This is for our friends in the wintery Northern Hemisphere, it's tyre-test time! Can an AWD vehicle with summer tyres keep up with a two-wheel-drive on winter tyres in the snow? Let's find out.
A lot of people out there believe that owning an all- or four-wheel-drive (AWD) vehicle for driving in the snow is your safest bet... but are they right? Most of the time they honestly don't factor tyres into this equation and, for the most part, it's because they don't know better.
The guys from the YouTube channel, Tyre Reviews, decided to do a little test. They took two BMW X1's, one a front-wheel drive (FWD) with winter tyres, the other AWD with summer tyres. The tyres themselves were from Goodyear in the same size and load rating (225/50 R17) and have the same tyre pressures. The summer car sported Goodyear Eagle F1 Asymmetric 3's, while the winter car wore a set of Goodyear Ultragrip Performance Gen-1.
The experiment itself was made up of six parts, 1) acceleration and braking, 2) obstacle avoidance, 3) a snowy hill start, and 4) snow handling.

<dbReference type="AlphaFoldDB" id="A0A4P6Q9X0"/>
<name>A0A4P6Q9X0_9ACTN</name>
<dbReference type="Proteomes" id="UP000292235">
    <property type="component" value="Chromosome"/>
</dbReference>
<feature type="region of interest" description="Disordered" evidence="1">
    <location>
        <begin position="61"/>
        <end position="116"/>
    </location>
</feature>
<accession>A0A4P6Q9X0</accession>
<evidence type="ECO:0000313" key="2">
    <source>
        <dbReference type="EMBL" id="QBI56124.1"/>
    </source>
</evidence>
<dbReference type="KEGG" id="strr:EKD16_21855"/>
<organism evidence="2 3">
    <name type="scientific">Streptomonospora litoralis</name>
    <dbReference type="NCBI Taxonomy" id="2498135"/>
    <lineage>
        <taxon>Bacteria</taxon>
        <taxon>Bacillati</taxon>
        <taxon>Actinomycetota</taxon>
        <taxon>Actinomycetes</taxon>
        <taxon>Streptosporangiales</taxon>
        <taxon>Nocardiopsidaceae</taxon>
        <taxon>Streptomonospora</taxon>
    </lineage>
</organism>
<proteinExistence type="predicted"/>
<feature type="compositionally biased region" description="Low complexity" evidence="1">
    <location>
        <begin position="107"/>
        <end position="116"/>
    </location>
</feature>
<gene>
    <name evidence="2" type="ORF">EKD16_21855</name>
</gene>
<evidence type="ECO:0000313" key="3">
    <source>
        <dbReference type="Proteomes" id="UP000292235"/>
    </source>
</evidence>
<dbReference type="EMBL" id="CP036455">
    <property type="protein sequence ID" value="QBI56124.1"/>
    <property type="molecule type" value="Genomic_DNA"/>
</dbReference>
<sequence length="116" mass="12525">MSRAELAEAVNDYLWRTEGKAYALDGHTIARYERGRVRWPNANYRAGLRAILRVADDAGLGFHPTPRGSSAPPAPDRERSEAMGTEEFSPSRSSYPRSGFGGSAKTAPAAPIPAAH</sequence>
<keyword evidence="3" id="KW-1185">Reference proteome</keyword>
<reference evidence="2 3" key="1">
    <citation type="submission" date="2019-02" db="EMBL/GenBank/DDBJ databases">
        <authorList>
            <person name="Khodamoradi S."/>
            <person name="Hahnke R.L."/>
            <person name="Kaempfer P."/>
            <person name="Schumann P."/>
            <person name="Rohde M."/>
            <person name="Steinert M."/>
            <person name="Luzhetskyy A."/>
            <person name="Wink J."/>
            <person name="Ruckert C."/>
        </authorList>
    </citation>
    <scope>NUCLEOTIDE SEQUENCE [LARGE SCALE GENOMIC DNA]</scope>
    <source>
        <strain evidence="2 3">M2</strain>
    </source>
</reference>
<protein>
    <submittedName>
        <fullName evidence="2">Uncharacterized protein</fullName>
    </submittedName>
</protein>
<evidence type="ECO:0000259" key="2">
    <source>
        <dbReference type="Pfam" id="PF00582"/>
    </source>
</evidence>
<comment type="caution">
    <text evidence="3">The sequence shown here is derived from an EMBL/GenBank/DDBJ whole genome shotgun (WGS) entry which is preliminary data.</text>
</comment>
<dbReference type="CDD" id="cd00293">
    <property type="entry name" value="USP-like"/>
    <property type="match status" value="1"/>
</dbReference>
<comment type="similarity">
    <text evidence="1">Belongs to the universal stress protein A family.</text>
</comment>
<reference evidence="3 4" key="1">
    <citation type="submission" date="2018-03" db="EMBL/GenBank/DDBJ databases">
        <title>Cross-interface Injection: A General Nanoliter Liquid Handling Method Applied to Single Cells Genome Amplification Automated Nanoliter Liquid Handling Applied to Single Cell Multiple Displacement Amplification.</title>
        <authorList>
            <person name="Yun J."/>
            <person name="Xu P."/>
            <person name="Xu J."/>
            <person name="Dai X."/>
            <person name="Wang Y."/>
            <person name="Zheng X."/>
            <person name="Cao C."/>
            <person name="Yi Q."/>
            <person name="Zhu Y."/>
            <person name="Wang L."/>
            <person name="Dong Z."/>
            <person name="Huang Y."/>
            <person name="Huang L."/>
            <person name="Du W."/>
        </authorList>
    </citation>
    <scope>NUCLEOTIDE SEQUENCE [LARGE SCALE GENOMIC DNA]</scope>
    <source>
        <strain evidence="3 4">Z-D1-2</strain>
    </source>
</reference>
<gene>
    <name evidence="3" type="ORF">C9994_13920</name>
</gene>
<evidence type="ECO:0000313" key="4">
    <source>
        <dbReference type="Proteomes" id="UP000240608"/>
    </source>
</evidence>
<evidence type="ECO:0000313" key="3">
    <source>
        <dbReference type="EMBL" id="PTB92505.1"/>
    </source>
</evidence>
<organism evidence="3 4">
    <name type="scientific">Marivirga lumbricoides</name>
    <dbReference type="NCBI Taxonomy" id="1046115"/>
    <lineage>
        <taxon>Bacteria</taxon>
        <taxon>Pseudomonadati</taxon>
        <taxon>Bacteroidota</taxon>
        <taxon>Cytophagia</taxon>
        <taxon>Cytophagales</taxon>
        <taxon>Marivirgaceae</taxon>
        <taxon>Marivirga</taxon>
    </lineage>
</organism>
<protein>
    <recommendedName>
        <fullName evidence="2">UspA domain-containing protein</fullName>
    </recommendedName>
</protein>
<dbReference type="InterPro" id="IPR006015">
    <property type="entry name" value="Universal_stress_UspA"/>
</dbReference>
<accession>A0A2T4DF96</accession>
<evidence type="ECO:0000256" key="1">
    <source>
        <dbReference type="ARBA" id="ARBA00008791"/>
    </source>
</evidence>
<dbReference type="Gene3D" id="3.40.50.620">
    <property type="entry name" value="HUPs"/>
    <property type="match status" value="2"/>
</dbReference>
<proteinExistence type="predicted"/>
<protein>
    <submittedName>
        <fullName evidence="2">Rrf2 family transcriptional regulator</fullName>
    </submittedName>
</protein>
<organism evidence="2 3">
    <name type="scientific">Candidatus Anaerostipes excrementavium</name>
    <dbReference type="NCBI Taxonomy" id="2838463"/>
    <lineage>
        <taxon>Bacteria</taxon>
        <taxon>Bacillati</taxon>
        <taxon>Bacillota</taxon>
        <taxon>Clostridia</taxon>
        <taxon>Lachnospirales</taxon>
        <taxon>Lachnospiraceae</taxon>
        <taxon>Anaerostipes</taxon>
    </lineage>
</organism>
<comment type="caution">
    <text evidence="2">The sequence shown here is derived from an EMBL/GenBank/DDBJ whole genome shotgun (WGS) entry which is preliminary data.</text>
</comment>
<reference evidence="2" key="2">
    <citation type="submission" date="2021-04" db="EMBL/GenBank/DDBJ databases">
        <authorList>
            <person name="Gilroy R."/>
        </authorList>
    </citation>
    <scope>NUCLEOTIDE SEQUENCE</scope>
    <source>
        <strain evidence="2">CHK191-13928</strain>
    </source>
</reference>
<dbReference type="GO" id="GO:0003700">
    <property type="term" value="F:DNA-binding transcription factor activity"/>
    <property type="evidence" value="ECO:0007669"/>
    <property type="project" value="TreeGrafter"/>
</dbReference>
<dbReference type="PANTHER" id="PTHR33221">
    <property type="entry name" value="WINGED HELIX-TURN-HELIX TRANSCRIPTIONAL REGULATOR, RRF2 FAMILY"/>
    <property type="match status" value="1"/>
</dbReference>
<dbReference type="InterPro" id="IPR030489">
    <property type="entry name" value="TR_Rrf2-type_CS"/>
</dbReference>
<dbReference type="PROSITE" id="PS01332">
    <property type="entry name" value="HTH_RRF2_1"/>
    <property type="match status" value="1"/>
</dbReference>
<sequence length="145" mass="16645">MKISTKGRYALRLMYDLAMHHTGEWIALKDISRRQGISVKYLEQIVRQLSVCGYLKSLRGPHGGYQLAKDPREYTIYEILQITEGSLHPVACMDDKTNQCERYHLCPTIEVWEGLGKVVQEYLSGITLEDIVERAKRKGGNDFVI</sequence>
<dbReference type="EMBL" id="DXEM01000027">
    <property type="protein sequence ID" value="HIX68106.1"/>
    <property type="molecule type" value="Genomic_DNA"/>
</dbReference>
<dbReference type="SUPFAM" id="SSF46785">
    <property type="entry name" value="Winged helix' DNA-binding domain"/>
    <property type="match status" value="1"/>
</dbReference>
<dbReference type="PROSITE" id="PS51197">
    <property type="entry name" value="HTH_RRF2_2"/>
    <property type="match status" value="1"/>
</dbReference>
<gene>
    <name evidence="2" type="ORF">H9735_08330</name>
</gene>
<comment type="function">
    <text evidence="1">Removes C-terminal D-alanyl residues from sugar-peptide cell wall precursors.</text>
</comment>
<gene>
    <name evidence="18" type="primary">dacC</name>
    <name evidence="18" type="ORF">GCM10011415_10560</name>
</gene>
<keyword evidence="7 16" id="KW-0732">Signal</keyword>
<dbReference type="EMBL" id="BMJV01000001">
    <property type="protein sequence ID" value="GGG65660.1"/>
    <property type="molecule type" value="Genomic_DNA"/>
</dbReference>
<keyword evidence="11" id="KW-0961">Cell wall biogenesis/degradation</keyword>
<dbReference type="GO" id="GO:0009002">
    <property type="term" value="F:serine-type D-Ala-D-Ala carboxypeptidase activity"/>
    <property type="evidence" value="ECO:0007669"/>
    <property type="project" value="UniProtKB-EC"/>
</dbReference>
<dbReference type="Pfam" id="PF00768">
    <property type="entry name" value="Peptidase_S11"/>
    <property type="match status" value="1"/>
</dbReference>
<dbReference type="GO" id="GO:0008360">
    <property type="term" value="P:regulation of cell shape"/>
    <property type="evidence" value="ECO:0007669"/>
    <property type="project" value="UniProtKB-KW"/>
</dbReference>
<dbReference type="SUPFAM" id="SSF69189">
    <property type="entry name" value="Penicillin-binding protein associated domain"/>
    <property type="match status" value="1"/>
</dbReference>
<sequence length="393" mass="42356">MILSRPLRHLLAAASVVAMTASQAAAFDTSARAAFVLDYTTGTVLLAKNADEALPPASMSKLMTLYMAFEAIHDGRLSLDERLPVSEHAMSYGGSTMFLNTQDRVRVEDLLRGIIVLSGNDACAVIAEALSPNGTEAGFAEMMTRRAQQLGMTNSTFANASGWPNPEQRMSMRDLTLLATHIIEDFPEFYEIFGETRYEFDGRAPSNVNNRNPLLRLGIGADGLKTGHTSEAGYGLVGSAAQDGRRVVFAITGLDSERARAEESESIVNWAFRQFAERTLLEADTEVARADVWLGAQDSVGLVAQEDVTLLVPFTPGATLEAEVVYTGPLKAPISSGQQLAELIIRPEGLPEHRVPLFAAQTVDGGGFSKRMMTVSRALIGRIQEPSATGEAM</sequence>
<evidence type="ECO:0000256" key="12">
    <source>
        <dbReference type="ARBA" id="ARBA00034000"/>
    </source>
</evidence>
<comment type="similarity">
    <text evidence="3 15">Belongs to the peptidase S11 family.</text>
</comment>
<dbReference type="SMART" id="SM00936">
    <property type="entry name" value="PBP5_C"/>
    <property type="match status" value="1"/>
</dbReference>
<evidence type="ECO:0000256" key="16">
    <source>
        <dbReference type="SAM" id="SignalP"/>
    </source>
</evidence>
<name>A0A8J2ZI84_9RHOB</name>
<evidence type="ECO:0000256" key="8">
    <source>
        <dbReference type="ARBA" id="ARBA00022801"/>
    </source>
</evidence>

To breat them down further, test one was pretty simple, accelerate from 0-50km/h and back to 0 in the shortest distance and test two, braking from 50km/h, also in the shortest distance.
Test three, park at the base of a 10% incline and accelerate up, and then, test four, roll down the same 10% decline and try to stop. Test five was an emergency lane change, travel to 45km/h and then swerve to avoiding an elk standing in your lane.
Last but not least, test six; snow handling. Another simple one, what time does each vehicle clock around a short track in the snow.
Although this test was done for countries that receive lots of snow, the principals work for other environments too, such as overlanding through the Okavango Delta. Basically, the lesson here is that the correct equipment is vital and it saves lives.
We won't go into detail, but winter tyres win over AWD on the snow in all six tests. Check out the video below to see how it all turns out.